Delivering packages by rocket as well as developments in blockchain technology may be the future of shipping, although the latest bullish case for FedEx looks at a different industry transformation: e-commerce.
“A generational shift to ecommerce shipments, solid global trade prospects, management’s incremental focus on improving returns as well as a cheap valuation make FedEx shares a compelling opportunity,” Barclays transportation analyst Brandon Oglenski wrote in a note Thursday.
FedEx is actually no “unicorn stock,” Oglenski said, although the idea is actually the firm’s top pick when “left choosing between less than ideal outcomes” among transportation companies. Barclays sees FedEx stock gaining 20 percent by Wednesday’s close at $225.93.
“A solid backdrop for global transportation demand as well as greater focus on properly pricing the robust although less efficient ecommerce growth should help assuage many market fears, leaving plenty of upside potential in FedEx,” Oglenski wrote.
Despite multiple references to e-commerce, one name was absent throughout Oglenski’s note: Amazon.com. Shares of both FedEx as well as United Parcel Service dipped in October when reports surfaced of which Amazon is actually trying a brand-new delivery program called “Seller Flex,” in which the company will pick up packages by third parties selling on its platform as well as deliver the products to consumers.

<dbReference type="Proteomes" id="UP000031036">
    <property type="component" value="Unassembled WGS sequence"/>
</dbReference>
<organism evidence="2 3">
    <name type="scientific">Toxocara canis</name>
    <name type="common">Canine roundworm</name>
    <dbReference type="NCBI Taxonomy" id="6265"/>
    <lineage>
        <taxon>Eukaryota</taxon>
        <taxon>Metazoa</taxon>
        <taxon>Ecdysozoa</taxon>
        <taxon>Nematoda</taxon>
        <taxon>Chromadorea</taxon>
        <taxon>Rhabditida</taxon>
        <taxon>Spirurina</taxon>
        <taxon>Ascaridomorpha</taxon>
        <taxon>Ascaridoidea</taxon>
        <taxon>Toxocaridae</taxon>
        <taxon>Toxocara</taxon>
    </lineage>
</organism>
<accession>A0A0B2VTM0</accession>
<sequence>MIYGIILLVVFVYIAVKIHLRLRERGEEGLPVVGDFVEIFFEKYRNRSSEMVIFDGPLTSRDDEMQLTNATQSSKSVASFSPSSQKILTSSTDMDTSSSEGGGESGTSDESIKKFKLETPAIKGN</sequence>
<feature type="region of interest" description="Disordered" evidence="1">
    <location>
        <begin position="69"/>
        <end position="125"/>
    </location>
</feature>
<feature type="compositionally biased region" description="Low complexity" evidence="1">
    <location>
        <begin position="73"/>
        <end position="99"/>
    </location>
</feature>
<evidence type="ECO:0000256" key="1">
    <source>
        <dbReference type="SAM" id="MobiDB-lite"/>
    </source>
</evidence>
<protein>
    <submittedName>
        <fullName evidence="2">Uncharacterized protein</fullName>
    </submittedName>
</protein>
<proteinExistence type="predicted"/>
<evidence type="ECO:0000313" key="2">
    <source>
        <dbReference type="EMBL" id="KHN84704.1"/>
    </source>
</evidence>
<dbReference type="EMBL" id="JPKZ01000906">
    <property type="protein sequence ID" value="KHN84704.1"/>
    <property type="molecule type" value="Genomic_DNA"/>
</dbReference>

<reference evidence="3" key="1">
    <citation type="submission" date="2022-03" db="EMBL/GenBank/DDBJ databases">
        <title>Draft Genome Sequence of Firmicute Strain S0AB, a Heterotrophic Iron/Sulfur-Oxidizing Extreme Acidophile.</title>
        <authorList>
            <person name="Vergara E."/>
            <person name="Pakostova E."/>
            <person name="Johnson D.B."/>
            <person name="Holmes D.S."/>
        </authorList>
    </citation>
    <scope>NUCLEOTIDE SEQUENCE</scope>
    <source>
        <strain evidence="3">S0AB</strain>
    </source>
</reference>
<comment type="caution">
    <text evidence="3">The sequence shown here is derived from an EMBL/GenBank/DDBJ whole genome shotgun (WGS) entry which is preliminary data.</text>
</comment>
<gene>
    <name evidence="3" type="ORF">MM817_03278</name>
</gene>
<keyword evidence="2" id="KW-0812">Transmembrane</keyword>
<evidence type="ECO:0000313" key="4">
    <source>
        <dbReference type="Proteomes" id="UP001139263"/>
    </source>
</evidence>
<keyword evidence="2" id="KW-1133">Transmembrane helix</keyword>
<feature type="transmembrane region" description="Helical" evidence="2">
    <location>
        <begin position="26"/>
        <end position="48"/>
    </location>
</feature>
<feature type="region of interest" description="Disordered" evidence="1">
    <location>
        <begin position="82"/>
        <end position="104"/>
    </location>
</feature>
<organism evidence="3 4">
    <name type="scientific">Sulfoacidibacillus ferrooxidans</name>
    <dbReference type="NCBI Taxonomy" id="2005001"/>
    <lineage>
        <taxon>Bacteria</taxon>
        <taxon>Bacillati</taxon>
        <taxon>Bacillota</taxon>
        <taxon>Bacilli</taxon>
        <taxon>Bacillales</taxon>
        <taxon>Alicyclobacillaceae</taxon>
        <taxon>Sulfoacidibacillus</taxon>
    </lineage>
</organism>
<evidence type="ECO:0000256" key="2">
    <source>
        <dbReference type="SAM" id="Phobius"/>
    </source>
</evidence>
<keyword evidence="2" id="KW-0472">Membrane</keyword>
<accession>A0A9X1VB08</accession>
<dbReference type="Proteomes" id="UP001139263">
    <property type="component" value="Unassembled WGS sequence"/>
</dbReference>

Amazon said in a statement of which the idea plans to continue using its current delivery partners. Morningstar equity analyst Keith Schoonmaker told CNBC of which even if Amazon gets into delivering packages itself, the idea won’t hurt logistics companies as much as investors first thought.
Oglenski also sees FedEx closing another important gap on UPS in how much the idea earns per package.
FedEx had been generating progress until June, when subsidiary TNT Express suffered a cyberattack disrupting operations as well as communications. Barclays said the idea expects FedEx to reverse the recent decline caused by of which attack to make up lost ground on UPS.